Residential circuit wiring


Old 08-13-07, 06:44 PM
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Residential circuit wiring

Having 2000 sf(by developer near Ft.Worth, Tx) residence built and the electrical contractor has run 14 ga. to all of the outlets. The exception being into expected demand areas (kitchen/utility, garage outlet and exterior outlet). I'm not happy with 14 ga. outlets in den and bedrooms, especially with the longest runs into the bedrooms. In one of the rooms will be a treadmill with at least 10 amp.draw.

In a reply to a posting I just saw(I'm new subscriber) there was mentioned 14 ga. cannot be used for outlets. Is this national code or choice of installer?

Help will be appreciated.
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Old 08-13-07, 07:46 PM
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Running 14gage wire for receptacles is very common and is perfectly legal.

The only exceptions are that there needs to be at least 2 20amp circuit dedicated to the kitchen countertops, and bathroom receptacles.

I would recommend installing a 20 amp circuit for the treadmill.

I'm not a pro, but that is my opinion.
Old 08-13-07, 07:56 PM
Join Date: Sep 2003
Location: Central New York State
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You learned a lesson. You should have specified 20 amp circuits. A good contractor would have quoted that and done so. You apparently either settled for a low bid or didn't read the fine print.

My advice is to fix it now, before you regret it.
Old 08-13-07, 10:48 PM
Join Date: Dec 2006
Location: orange county
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I live in Orange County Ca. where there are a lot of "Condos". I quite often see !4G wire for general purpose receptacles. My career as a small fry electrician is however, very short. I would "at the very least make sure the wires to the receptacles are wrapped around the sceews and not "backstabbed" Backstabbing the wire into the back of the receptacles is a very poor practice and will almost for certain lead to problems in the future.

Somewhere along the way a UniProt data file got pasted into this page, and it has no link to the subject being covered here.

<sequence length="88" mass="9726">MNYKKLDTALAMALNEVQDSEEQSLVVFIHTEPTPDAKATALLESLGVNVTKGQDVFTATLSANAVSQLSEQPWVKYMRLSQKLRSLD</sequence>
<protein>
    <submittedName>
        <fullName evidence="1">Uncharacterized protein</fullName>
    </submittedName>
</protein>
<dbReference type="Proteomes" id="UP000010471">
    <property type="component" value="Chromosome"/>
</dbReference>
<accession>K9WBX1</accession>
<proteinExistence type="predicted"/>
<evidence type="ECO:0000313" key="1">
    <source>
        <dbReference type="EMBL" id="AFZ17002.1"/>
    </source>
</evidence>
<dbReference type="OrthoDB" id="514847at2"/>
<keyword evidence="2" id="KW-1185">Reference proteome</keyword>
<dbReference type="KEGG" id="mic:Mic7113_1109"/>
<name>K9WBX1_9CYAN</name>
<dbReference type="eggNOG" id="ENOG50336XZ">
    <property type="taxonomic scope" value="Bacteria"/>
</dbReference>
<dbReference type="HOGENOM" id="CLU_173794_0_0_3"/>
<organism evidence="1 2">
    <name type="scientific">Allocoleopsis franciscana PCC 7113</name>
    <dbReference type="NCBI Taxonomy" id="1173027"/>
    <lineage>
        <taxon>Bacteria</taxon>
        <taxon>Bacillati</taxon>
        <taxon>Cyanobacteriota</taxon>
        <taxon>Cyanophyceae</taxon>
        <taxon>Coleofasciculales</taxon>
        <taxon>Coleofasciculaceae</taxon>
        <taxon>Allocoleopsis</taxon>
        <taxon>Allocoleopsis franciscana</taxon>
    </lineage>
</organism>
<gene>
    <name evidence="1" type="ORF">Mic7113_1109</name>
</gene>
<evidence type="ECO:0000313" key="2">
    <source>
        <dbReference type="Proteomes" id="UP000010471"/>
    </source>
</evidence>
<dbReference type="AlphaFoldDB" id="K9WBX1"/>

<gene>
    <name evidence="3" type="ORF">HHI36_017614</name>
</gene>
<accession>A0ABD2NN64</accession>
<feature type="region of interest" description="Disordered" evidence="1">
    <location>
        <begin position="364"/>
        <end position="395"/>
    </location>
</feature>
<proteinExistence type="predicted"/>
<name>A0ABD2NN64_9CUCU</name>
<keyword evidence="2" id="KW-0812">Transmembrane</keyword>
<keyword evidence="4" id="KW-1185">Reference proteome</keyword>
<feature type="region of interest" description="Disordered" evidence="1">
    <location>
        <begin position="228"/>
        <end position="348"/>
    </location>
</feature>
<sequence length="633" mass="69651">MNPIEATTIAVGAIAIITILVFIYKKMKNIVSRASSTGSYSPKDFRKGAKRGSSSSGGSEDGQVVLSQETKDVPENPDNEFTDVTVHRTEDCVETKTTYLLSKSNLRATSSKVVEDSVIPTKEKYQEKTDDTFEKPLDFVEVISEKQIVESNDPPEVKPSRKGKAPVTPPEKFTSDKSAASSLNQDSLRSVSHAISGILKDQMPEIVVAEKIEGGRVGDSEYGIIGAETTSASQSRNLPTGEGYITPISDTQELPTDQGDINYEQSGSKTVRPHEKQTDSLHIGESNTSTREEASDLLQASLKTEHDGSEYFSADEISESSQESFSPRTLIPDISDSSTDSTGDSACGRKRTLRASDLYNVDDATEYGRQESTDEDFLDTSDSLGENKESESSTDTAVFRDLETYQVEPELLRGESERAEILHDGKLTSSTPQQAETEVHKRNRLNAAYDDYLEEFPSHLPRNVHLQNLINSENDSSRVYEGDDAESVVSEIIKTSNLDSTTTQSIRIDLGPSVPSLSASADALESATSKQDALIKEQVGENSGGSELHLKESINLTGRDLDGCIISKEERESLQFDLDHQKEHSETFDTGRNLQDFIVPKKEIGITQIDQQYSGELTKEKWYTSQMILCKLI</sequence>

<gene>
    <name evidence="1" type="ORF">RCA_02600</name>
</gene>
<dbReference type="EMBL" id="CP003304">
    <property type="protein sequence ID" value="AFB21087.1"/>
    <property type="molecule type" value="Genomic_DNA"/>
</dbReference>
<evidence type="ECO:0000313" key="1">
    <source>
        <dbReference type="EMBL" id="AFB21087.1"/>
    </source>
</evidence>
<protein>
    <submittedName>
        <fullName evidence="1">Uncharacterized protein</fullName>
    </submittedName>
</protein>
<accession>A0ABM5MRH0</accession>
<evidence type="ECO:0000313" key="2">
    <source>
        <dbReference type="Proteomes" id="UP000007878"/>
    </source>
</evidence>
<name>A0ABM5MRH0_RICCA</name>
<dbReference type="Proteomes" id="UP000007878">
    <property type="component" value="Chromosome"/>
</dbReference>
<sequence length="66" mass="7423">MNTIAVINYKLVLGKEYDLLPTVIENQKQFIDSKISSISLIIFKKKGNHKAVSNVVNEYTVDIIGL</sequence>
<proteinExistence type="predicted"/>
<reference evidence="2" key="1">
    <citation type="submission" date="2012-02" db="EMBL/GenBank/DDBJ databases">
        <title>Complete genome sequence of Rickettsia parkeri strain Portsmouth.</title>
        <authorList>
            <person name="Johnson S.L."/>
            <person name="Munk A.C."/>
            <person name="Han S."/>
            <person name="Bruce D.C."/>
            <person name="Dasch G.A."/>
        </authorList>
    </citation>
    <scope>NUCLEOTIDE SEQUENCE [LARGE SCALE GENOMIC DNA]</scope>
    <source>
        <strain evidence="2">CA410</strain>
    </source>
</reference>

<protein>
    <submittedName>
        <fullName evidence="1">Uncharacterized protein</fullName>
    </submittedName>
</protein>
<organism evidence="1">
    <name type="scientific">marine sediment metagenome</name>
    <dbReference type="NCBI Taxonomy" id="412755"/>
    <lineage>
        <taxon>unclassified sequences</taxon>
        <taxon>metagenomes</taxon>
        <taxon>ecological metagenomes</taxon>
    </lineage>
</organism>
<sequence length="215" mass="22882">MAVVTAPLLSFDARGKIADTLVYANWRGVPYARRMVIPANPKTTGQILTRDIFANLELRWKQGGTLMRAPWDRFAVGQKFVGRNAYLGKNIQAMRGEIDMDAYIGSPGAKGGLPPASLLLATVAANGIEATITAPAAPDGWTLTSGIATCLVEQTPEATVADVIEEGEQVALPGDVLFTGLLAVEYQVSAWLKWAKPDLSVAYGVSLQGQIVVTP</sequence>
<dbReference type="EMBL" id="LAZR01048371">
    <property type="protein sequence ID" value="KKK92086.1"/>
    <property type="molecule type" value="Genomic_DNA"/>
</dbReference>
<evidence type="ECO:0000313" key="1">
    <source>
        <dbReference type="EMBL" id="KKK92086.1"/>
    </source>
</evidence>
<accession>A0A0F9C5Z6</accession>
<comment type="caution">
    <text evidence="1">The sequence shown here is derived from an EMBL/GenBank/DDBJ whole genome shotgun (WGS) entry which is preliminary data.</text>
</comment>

Old 08-14-07, 07:40 AM
Join Date: Mar 2007
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I wouldn't be too concerned about the 15 amp gp circuits. I have been running a treadmill on a 15 amp circuit nearly every day for the last 15 years. I also have a TV on in the room at the same time.
Old 08-14-07, 07:54 AM
Join Date: Sep 2000
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If you don't specify otherwise, you can be sure that any work you contract for will be done to the minimum standards required by code. Almost everybody does it that way, except in very high-end homes. There's just no incentive at all to do otherwise, and doing something above the minimum is money directly out of the contractor's pocket. Most of them don't freely throw away money.

You can request that the connections be wrapped around the screws rather than backstabbed, but chances are the contractor will refuse unless you agree to pay more. Doing things above code that haven't been requested by the customer (and won't be appreciated by most customers) is a good way to lose business as another contractor will surely underbid you.